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I’ve Definitely Got The Poultry Bug!

Cockerel

New cockerel, not full size or fully feathered

Perhaps proving that some people never learn, I returned to Aidan, my poultry supplier, last September (I know, I’ve been lazy about keeping my blog up to date) to buy six young point-of-lay pullets to supplement and refresh my flock and came home instead with ten layers, two Ailesbury ducks and two cockerels! The layers looked so nice and the ducks so cute that I just could not resist. My friend, Gary, accompanied me and he got four layers and two ducks. When I dropped him home with his birds, he offered me two cockerels that he had bred from a Rhode Island Red and a Welsummer. So, instead of coming home with six birds, I came home with 14. And then the fun began.

Ducks

Duck and Drake

The new cockerels, which are large birds, did not take very well to the existing little bantam cock and they fought like hell. I’m afraid they were equally inconsiderate to the hens and attacked them too. So there was bedlam in the normally quiet and calm coop. I had no choice but to separate the birds and send the cockerels to Coventry until they got some manners. They were going to have to learn some respect before I would let them near my poor hens and small bantam again.

Ducks 2

Ducks sticking together for comfort!

In the meantime, the ducks did not know what to do and were squirming in a corner of another coop, a little scared at the mayhem next door and somewhat overcome by their new surroundings. I began to suspect that one of my ducks was, in fact, a drake as he made a different sound to the other duck. I would subsequently be proven right in this assumption.

I kept the cockerels apart from the other birds for about a week, but in a place where they could see each other through wire and get to know each other a bit. When I let them all out together, and finally let them share the same coop, they had all calmed down and everything is now quite peaceful again.

New layers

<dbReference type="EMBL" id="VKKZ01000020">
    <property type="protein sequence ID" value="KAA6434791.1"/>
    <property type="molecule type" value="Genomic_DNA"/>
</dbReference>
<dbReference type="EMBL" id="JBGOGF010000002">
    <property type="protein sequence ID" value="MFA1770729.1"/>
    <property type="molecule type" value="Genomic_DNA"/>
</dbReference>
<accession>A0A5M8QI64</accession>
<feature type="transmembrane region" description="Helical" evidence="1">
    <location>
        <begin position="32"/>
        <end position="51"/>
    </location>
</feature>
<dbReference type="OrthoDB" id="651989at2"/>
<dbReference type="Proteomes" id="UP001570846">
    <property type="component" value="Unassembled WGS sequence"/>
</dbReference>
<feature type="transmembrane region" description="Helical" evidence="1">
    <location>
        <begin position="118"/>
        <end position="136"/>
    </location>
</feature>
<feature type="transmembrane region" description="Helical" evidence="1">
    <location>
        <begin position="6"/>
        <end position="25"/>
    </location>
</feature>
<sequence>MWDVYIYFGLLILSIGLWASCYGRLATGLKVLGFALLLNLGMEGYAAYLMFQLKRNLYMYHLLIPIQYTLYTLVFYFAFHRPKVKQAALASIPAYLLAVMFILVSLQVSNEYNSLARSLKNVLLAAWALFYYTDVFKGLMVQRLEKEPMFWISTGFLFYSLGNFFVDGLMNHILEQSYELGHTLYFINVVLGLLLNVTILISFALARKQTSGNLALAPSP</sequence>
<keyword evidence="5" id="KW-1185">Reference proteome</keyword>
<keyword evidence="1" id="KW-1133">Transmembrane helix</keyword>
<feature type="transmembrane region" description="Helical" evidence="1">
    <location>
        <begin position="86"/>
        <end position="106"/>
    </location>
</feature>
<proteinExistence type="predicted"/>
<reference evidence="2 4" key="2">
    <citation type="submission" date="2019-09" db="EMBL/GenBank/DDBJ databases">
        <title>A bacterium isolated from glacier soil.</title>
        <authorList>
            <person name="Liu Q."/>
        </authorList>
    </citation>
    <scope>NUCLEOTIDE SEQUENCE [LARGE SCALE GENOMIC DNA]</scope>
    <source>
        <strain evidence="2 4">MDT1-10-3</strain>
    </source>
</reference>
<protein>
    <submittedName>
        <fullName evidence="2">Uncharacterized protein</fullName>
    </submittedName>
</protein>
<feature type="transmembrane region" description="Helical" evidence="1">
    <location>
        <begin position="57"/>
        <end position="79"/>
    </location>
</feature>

New layers scratching about in the pen

I was delighted with my new arrangements and had the ducks in a large pen, which I originally let them share with the hens. The hens and cocks were in two smaller pens which opened out to the ducks pen if I wanted them to. My intention was to keep all the birds in the new pens, which, altogether, are about the size of a modern small suburban garden. This would enable me to start a fruit and vegetable patch in the garden without having the worry of the birds destroying everything. However, in no time at all, the ducks had the place destroyed and had all the grass eaten up and turned to mud in much of the pen. What damage the ducks didn’t do, the hens did with their scratching.

Laying

Birds in full production

So I had no choice but to let all the birds free range in the garden, which is how they are managed today. The ducks still stay in the big pen at night and the other birds in the coop, which I also had to enlarge to accommodate the new stock. What seemed like a small and insignificant addition to my flock certainly caused me some headaches, a lot of added mucking out and many new chores as well. But I am still enjoying the birds and find the ducks particularly amusing.

Finally, here’s a little tip when you have a lot of birds that appear almost identical, which is the case with my laying hens and cockerels. Ring the birds on the leg to be able to identify them, either individually or by year.
I ringed one cockerel to discriminate him from the other and ringed each of the new hens on the left leg to identify them as new stock. Next year, I will ring any additions on the right leg. This helps you to decide when birds are getting on a bit and might need to be culled from the flock. Also, if a bird is sick, you will also know whether it is an older bird or a younger bird, which might help you to decide on treatment or culling.

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